Ranging from the Jurassic to the Pleistocene, the fossil record of decapod crustaceans in the British Isles is extensive, comprised of 159 species (including those in open nomenclature) assigned to 101 genera. Preservation is variable, but most taxa are based upon carapace material; the study of disarticulated limb elements has added surprisingly little to the known diversity. No new taxa are erected herein, but some species have been reassigned to more appropriate genera and/or families. The stratigraphic distribution of these crustaceans is such that most, if not all, species are known from the Mesozoic and Cenozoic successions of southern and eastern England. Some areas and horizons are particularly rich in decapod species, including the Aptian Atherfield Clay Formation, Isle of Wight; the Albian Gault Clay Formation; the Cenomanian Beer Head Limestone Formation, Wilmington Sands Member; the Lower Eocene London Clay Formation; the Paleogene of the Isle of Wight; and the various crag formations of East Anglia.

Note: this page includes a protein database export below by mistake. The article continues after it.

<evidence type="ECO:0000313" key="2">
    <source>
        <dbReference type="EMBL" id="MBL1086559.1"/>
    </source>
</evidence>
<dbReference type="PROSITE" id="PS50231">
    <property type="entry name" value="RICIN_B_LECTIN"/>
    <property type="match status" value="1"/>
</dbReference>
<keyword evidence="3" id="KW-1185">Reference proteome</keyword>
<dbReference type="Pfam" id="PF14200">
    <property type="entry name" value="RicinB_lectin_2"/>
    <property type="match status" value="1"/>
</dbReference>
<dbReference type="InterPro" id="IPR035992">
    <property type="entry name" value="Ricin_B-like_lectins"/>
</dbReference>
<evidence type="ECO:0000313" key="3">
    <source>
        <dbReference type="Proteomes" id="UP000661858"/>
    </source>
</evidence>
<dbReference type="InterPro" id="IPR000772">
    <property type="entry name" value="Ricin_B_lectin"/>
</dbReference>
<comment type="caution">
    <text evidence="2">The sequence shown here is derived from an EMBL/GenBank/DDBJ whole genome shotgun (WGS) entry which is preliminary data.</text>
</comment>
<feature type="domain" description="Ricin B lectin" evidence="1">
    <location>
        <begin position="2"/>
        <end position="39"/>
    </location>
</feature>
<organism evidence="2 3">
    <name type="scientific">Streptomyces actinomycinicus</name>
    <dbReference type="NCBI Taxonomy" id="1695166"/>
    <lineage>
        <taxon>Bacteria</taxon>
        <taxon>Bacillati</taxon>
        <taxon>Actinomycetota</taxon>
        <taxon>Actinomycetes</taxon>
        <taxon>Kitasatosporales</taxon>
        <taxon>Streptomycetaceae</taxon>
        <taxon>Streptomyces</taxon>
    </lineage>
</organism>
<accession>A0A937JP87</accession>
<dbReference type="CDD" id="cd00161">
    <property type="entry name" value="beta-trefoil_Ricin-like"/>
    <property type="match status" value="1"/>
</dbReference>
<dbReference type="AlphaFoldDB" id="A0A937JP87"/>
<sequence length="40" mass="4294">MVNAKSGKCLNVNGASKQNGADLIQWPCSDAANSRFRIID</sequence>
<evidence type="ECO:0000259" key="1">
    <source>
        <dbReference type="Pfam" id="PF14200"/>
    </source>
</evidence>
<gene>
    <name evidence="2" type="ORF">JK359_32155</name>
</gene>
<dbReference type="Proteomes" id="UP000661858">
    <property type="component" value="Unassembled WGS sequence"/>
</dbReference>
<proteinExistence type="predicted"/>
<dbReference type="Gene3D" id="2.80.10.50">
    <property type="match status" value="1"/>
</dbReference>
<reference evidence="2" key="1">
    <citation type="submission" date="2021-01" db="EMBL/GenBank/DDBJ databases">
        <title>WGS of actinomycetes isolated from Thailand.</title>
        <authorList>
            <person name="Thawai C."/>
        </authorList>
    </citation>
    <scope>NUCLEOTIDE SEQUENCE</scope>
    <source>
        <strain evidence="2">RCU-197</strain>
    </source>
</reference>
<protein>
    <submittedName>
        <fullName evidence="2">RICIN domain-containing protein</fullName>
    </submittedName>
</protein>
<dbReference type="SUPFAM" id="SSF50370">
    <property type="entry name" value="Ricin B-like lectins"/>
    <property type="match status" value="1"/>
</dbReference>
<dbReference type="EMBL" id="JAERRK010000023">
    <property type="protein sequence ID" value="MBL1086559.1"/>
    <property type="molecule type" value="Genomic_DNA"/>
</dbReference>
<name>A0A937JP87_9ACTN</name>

This is a metadata only record.